Some refugees were able to establish a fairly normal life in Shanghai, complete with jobs, refugee schools founded by Horace Kadoorie, and synagogue attendance. However, in February 1943, the Japanese rulers of Shanghai announced that all “Stateless Persons” who had arrived in Shanghai after 1937 had to relocate to Hongkew—an area of about one half mile in length already populated by thousands impoverished Chinese refugees—by May 1943. This proclamation was directed at Jewish refugees as an attempt on the part of the Japanese to appease their German allies. The “designated area” to which the refugees were relegated is, and was, colloquially known as the “Shanghai Ghetto.”
Conditions within Hongkew were deplorable, with the available housing insufficient to shield the residents from the extreme temperatures reached in the summer and winter months, lack of access to adequate health care, a contaminated water supply, a barely sufficient sewage system, trash-lined streets, and targeted Allied bombing raids.
The refugees also had to contend with poverty, malnutrition, and health problems associated with a contaminated water supply. This said, refugee children were still able to attend school, adults could secure passes out of Hongkew to go to work, and the refugees were so vigorous in shaping their surroundings that, by 1944, the main thoroughfare of Hongkew looked more like a street in Vienna than a bombed out section of Shanghai. In fact, the refugees created such a rich cultural life in Hongkew that, when some groups of refugees began to stage theatrical productions, other refugees penned editorials in refugee-run periodicals complaining about the quality of said productions.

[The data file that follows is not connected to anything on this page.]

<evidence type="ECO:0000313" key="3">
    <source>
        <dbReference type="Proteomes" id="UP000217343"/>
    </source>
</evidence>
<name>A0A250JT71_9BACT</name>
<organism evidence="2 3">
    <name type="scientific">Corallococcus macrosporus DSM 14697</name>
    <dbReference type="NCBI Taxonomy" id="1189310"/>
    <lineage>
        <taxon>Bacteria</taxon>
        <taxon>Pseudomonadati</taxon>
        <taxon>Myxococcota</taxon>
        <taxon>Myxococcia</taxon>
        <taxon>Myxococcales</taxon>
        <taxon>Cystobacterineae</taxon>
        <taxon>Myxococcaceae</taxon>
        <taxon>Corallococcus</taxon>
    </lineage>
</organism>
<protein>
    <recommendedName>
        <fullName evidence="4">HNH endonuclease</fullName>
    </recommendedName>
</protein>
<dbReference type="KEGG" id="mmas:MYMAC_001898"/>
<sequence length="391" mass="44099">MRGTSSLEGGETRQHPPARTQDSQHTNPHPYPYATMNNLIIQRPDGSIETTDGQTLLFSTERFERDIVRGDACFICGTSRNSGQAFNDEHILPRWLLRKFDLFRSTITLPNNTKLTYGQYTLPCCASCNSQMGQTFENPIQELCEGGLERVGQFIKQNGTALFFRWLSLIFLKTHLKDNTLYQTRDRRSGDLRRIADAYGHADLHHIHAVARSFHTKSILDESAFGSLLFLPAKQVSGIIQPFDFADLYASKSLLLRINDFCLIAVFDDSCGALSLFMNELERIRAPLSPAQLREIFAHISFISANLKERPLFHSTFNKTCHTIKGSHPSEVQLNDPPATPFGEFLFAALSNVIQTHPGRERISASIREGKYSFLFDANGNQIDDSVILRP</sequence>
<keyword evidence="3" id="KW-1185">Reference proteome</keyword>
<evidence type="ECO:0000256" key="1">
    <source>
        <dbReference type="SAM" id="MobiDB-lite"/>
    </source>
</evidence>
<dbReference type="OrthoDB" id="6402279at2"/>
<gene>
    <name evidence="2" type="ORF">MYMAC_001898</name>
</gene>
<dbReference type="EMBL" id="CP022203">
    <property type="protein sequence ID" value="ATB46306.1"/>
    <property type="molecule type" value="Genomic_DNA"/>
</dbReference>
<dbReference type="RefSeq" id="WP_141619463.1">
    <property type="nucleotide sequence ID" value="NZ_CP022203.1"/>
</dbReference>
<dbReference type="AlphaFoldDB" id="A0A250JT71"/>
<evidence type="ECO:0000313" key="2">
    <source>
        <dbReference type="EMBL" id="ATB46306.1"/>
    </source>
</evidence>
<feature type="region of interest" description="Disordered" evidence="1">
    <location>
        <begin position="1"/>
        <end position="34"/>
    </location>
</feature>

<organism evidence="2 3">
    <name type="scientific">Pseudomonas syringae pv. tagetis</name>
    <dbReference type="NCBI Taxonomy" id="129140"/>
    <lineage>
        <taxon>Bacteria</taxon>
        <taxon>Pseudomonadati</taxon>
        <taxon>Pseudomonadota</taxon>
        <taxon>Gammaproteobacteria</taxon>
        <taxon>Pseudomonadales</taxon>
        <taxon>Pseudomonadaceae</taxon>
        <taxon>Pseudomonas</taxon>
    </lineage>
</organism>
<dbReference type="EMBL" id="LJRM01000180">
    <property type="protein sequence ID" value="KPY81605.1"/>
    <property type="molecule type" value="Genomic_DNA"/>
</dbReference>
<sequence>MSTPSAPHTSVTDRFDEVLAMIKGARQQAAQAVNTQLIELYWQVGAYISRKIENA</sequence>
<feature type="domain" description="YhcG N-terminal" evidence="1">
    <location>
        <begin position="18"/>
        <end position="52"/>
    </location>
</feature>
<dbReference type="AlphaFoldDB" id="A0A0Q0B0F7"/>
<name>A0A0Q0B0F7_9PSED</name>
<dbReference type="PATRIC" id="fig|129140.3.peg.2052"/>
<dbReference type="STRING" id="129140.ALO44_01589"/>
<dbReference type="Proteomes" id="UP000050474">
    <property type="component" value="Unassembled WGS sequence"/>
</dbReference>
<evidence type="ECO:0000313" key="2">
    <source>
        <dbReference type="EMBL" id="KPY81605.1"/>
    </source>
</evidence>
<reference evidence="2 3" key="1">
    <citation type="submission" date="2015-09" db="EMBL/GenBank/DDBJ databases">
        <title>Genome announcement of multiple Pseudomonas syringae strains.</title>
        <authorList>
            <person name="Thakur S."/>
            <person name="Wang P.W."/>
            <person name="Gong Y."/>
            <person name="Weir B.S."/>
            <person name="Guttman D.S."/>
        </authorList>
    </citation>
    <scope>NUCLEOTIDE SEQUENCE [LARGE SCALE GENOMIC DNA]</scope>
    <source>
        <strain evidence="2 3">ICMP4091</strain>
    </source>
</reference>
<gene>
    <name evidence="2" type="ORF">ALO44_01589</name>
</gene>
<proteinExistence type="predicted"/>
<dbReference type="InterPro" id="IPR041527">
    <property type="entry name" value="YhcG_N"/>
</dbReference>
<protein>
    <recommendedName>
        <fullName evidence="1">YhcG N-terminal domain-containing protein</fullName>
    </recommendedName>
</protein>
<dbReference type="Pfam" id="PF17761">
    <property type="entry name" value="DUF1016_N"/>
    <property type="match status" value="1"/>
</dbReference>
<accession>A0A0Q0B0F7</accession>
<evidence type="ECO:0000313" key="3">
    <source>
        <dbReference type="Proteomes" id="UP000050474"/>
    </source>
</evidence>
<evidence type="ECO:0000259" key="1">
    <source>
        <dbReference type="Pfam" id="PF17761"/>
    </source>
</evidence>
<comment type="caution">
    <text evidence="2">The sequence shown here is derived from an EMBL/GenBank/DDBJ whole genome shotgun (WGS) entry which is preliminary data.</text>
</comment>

Men and women at a Shanghai bar. Courtesy of the Yad Vashem Photo Archive.
Despite having forced the Jewish refugee population to relocate to Hongkew, the Japanese took no directly aggressive or violent steps against this population despite the urging of their German allies. There are two reasons for this, both based in Jewish and Japanese isolation from each other throughout most of their respective histories. The first, is that the Japanese formed a positive view of the Jewish people after private Jewish American financier Jacob Schiff funded their efforts in the Russo-Japanese War (1904-1905). Though positive, this view characterized the Jews as a wealthy, powerful people. Not long after, Japan fought alongside the White Russians in the Russian Civil War. The White Russians circulated the Protocols of the Elders of Zion among the Japanese troops, and when this document reached the Japanese government, that body saw it as a confirmation of their prior characterization of the Jews. The Japanese then enacted a policy of appeasing these people with such control over the Western governments, thus refraining from abusing the Jewish refugees in their care.
American troops occupied Shanghai in the immediate aftermath of Japan’s 1945 surrender. After a year or so of peace, the refugees once again found themselves in a precarious political position. The economy was failing under the rule of Nationalist leader Chiang Kai-Shek, and every day they received news of the progress made by Mao Zedong’s Communist forces. By 1949, the year in which Mao Zedong established the People’s Republic of China, most of the Jewish residents of Shanghai—Polish, German, Austrian, Russian, and Baghdadi alike—had fled to the United States, Australia, or Israel. By 1956, 171 Jews were left in Shanghai.
A total of about 20,000 Jews (estimates vary) sought refuge in Shanghai. Others—though very few—made it to safety in such locales as the United States, Argentina, and Palestine. Many of the Jews who had fled Germany in the early 1930’s for other European nations ended up trapped in the late 1930’s, early 1940’s as those nations were invaded and occupied by the Nazis. Of the German Jews who escaped from Germany before 1941, only half of them survived the Holocaust.